I'm working through a book on Quantum Computing. The section is regarding the Time Evolution Postulate of quantum mechanics, and it has sort of thrown me a curveball. Given time-independent Schrödinger equation: $${d| {\psi(t)} \rangle \over dt} = -\frac{i}{\hbar} H (t) | {\psi (t)} \rangle $$

and supposed particular solution: $$ | {\psi (t_2)} \rangle = e ^ {-\frac{i}{\hbar} H (t_2-t_1)} | {\psi (t_1)} \rangle $$

Show that the above particular solution is indeed a solution to the time-independent Schrödinger equation.

My most fruitful attempt follows:

Noting, that $(t_2 - t_1)$ is not a parameter to H, but rather a duration scalar, and given the Hamiltonian, H, is taken to be constant (re-written K):

Taking the natural logarithm and limit of both sides:

$$ log( | {\psi (t_2)} \rangle ) - log( | {\psi (t_1)} \rangle ) = -\frac{i}{\hbar} K (t_2 - t_1)$$

some scalar division and the limit statement yields:

$$ \lim_{t_1 \rightarrow t_2} {{log( | {\psi (t_2)} \rangle ) - log( | {\psi (t_1)} \rangle )} \over {t_2 - t_1}} = -\frac{i}{\hbar} K $$

based on definition of derivative of vector-valued function is then:

$$ {d \space log( | {\psi (t)} \rangle ) \over {dt}} = -\frac{i}{\hbar} K $$

It would seem that my liberal application of basic algebra has given me a vector that is somehow equal to a matrix.

I'm stuck here, I'm not sure how to proceed, and I'm certain what I've written thus far is even valid, since I obviously haven't drilled down very far into vector calculus for formality. Nothing even remotely similar is present throughout the book (i.e., moving from the specific case we show here back up to the broader generality present in the Schrödinger equation), but nevertheless I want to be thorough because it is a subject I'm very interested in. Obviously the author is trying to help me demonstrate to myself that the quantum information case we are interested in is indeed a subset of the more general claims Quantum Mechanics ultimately makes (i.e., discontinuous time steps, and finite-dimensional state vectors). Help!

  • $\begingroup$ You have garbled $\hbar \to 1/\hbar$. The TISE is an eigenvalue equation. Unless your particular solution were single mode (single energy packet, an extremely specialized type), you wouldn't have a snowball's chance in hell to prove an eigenvalue equation! $\endgroup$ Apr 12 '20 at 21:01

Given $A\in\mathbb C^{n\times n}$ and $x\in\mathbb C^n$, $e^{A}x\in\mathbb C^n$ is well-defined but you tried to apply the multiplication identity $\log(ab)=\log(a)+\log(b)$, $a,b\geq 0$ which does not work here for multiple reasons. The most obvious probably is that the sizes do not match up: $$ \underbrace{\log(e^Ax)}_{\in\mathbb C^n}=\log(e^A)+\log(x)=\underbrace{A}_{\in\mathbb C^{n\times n}}+\underbrace{\log(x)}_{\in\mathbb C^n}\quad $$ Now if the Hamiltonian $H(t)=H$ is constant then the solution of your ordinary differential equation is given by $|\psi(t)\rangle=e^{-\frac{i}{\hbar}Ht}|\psi(0)\rangle$ or, more generally, $|\psi(t)\rangle=e^{-\frac{i}{\hbar} H(t-t_0)}|\psi(t_0)\rangle$ for any initial time $t_0\geq 0$. This is readily verified by differentiating: $$ \begin{align} \frac{d}{dt}|\psi(t)\rangle&=\frac{d}{dt}e^{-\frac{i}{\hbar} H(t-t_0)}|\psi(t_0)\rangle=\Big(\frac{d}{dt}e^{-\frac{i}{\hbar} Ht}\Big)\overbrace{e^{\frac{i}{\hbar} Ht_0}|\psi(t_0)\rangle}^{\text{independent of }t}\\ &=(-\frac{i}{\hbar} H)e^{-\frac{i}{\hbar} H(t-t_0)}|\psi(t_0)\rangle=-\frac{i}{\hbar} H|\psi(t)\rangle \end{align} $$ Indeed because the matrix $H$ in $t\mapsto e^{tH}$ acts like a constant the time-derivative is the same as if $H$ was a scalar.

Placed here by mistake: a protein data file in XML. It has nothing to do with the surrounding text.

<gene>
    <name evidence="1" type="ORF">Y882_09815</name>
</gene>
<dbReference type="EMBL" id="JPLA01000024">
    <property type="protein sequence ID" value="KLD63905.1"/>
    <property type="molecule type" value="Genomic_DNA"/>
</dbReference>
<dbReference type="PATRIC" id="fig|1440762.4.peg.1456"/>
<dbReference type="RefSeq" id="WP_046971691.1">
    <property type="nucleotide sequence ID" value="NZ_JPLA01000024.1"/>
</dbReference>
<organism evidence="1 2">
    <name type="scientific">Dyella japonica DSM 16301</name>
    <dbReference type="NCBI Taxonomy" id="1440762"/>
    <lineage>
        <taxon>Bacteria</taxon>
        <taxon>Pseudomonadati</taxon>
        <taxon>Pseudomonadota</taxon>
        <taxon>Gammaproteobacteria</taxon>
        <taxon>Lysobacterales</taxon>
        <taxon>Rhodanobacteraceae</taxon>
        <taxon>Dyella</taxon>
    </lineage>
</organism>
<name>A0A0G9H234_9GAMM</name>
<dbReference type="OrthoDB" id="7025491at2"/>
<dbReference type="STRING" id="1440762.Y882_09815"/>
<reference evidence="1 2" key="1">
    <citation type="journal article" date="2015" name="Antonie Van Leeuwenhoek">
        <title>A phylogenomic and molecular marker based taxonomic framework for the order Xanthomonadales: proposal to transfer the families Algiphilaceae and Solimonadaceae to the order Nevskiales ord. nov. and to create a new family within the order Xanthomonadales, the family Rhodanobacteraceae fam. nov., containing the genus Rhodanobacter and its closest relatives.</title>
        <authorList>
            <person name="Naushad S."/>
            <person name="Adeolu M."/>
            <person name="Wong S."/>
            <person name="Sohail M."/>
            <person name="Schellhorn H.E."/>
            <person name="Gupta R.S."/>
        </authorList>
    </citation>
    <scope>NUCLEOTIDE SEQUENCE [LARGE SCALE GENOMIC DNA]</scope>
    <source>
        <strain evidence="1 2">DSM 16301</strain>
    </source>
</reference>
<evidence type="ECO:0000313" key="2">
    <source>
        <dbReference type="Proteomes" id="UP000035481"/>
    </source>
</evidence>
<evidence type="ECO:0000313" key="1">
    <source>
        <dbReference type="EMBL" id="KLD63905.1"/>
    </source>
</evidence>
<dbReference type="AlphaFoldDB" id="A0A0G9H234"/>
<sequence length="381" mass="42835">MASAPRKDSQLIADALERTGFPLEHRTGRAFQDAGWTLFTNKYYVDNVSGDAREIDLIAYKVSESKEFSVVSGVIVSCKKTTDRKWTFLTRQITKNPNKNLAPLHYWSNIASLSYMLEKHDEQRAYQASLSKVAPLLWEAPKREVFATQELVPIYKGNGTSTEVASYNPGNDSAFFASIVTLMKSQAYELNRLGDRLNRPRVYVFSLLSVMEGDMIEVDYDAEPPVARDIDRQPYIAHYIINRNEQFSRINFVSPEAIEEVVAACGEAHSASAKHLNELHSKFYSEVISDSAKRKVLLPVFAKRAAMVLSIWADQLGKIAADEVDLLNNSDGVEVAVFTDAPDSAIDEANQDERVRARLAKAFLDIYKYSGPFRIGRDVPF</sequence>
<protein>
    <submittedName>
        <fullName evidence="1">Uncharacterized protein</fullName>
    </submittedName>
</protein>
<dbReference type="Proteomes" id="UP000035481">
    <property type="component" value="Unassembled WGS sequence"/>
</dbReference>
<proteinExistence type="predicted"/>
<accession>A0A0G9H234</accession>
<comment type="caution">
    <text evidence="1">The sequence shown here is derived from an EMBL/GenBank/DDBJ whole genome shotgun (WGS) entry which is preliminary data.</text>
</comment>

Side note: if $H=H(t)$ depends on time (in a differentiable manner) then the solution, formally, is given by $$ |\psi(t)\rangle=e^{-\frac{i}{\hbar}\int_{t_0}^t H(t')\,dt'}|\psi(t_0)\rangle\,. $$ Actually for this expression to be correct one needs a time-ordering operator applied to the exponential, but that is way beyond what you asked about here.

  • $\begingroup$ ? What, exactly, do you understand under TISE? Not the celebrated eponymous eigenvalue equation? $\endgroup$ Apr 12 '20 at 20:57
  • $\begingroup$ Given OP's very first equation (and the corresponding solution) is the time-dependent version I strongly assumed that that's what they meant; and them writing "time-independent" twice was a matter of not being familiar with the subject (yet). $\endgroup$ Apr 13 '20 at 6:03
  • $\begingroup$ Your solution certainly answers the title of mine, and I thank you for your time. I haven't just thrown my hands up, and a rather determined me has spent the past week working through "The Feynmann Lectures" @ Caltech. It was a fabulously brief, but helpful introduction to this matter. Having returned to the question though, it appears that they really do only want me to work through the TISE Eigenvalue equation; basically to show that given normal H, that the proposed solution through its time evolution, is still itself normal. Once I've treated it formally I'll post it up here. Thanks! $\endgroup$ Apr 21 '20 at 13:53

Your Answer

By clicking “Post Your Answer”, you agree to our terms of service, privacy policy and cookie policy

Not the answer you're looking for? Browse other questions tagged or ask your own question.